Lastly, trace can be used as a block macro:

from macropy.tracing import macros, trace
with trace:
    sum = 0
    for i in range(0, 5):
        sum = sum + 5

# sum = 0
# for i in range(0, 5):
#     sum = sum + 5
# range(0, 5) -> [0, 1, 2, 3, 4]
# sum = sum + 5
# sum + 5 -> 5
# sum = sum + 5
# sum + 5 -> 10
# sum = sum + 5
# sum + 5 -> 15
# sum = sum + 5
# sum + 5 -> 20
# sum = sum + 5
# sum + 5 -> 25

Used this way, trace will print out the source code of every statement that gets executed, in addition to tracing the evaluation of any expressions within those statements.

Apart from simply printing out the traces, you can also redirect the traces wherever you want by having a log() function in scope:

result = []

def log(x):

The tracer uses whatever log() function it finds, falling back on printing only if none exists. Instead of printing, this log() function appends the traces to a list, and is used in our unit tests.

We think that tracing is an extremely useful macro. For debugging what is happening, for teaching newbies how evaluation of expressions works, or for a myriad of other purposes, it is a powerful tool. The fact that it can be written as a <100 line macro is a bonus.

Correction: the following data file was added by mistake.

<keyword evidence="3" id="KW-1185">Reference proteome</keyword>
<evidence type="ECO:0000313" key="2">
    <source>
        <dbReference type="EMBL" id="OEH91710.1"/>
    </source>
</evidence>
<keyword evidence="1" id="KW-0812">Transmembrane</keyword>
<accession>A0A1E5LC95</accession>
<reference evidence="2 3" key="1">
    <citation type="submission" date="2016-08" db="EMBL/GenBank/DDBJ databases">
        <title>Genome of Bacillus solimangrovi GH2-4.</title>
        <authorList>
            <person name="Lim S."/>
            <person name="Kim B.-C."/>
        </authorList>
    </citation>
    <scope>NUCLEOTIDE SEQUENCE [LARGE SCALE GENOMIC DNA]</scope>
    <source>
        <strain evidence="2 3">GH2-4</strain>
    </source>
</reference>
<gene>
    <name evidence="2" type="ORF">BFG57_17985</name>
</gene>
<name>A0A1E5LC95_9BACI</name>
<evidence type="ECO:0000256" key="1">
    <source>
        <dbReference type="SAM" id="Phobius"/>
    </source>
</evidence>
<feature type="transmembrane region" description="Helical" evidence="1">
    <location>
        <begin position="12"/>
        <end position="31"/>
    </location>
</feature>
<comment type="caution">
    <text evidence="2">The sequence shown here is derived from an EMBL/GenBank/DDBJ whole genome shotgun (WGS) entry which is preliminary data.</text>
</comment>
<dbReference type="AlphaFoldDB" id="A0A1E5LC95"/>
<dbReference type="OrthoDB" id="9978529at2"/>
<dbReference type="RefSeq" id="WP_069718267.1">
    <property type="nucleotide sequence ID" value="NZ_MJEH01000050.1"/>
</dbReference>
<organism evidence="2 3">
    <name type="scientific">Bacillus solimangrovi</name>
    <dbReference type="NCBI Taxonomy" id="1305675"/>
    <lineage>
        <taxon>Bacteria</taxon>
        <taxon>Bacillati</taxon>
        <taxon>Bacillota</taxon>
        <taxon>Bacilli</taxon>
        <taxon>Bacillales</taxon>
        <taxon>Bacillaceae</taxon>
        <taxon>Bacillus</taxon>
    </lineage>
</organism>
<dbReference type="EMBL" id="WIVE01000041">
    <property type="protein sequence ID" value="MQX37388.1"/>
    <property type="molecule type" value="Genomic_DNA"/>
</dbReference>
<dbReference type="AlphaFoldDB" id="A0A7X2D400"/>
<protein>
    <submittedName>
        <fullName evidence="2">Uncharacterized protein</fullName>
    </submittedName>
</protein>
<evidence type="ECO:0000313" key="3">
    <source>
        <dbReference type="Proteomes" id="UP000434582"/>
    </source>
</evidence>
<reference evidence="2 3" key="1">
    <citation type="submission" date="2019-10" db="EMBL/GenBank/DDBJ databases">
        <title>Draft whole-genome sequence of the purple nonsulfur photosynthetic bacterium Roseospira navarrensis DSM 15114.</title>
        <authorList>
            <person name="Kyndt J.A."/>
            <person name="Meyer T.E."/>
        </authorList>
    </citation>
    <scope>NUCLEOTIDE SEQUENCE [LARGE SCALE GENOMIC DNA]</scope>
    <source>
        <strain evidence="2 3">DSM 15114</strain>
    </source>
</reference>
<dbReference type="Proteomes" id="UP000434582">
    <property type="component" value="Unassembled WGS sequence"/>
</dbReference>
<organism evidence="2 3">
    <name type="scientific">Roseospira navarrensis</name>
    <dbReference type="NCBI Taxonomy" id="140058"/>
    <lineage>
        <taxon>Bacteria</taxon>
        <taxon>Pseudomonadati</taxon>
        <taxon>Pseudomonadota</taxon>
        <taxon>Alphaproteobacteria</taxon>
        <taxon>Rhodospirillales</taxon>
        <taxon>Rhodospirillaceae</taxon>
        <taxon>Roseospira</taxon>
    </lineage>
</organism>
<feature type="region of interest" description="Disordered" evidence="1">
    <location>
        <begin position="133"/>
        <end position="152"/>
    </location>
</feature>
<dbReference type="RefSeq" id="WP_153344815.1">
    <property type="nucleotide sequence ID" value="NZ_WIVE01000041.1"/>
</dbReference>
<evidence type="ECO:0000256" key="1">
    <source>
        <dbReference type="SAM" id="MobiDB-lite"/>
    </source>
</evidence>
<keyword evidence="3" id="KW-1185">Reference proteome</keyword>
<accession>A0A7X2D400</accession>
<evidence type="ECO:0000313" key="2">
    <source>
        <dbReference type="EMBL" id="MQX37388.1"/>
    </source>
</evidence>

Smart Asserts

from macropy.tracing import macros, require
require[3**2 + 4**2 != 5**2]
# Traceback (most recent call last):
#   File "<console>", line 1, in <module>
#   File "macropy.tracing.py", line 67, in handle
#     raise AssertionError("Require Failed\n" + "\n".join(out))
# AssertionError: Require Failed
# 3**2 -> 9
# 4**2 -> 16
# 3**2 + 4**2 -> 25
# 5**2 -> 25
# 3**2 + 4**2 != 5**2 -> False

MacroPy provides a variant on the assert keyword called require(. Like assert, require throws an AssertionError if the condition is false.

Unlike assert, require automatically tells you what code failed the condition, and traces all the sub-expressions within the code so you can more easily see what went wrong. Pretty handy!

`require can also be used in block form:

from macropy.tracing import macros, require
with require:
    a > 5
    a * b == 20
    a < 2

# Traceback (most recent call last):
#   File "<console>", line 4, in <module>
#   File "macropy.tracing.py", line 67, in handle
#     raise AssertionError("Require Failed\n" + "\n".join(out))
# AssertionError: Require Failed
# a < 2 -> False

This requires every statement in the block to be a boolean expression. Each expression will then be wrapped in a require(), throwing an AssertionError with a nice trace when a condition fails.


from ast import *
from macropy.core.quotes import macros, q
from macropy.tracing import macros, show_expanded

print show_expanded[q[1 + 2]]
# BinOp(left=Num(n=1), op=Add(), right=Num(n=2))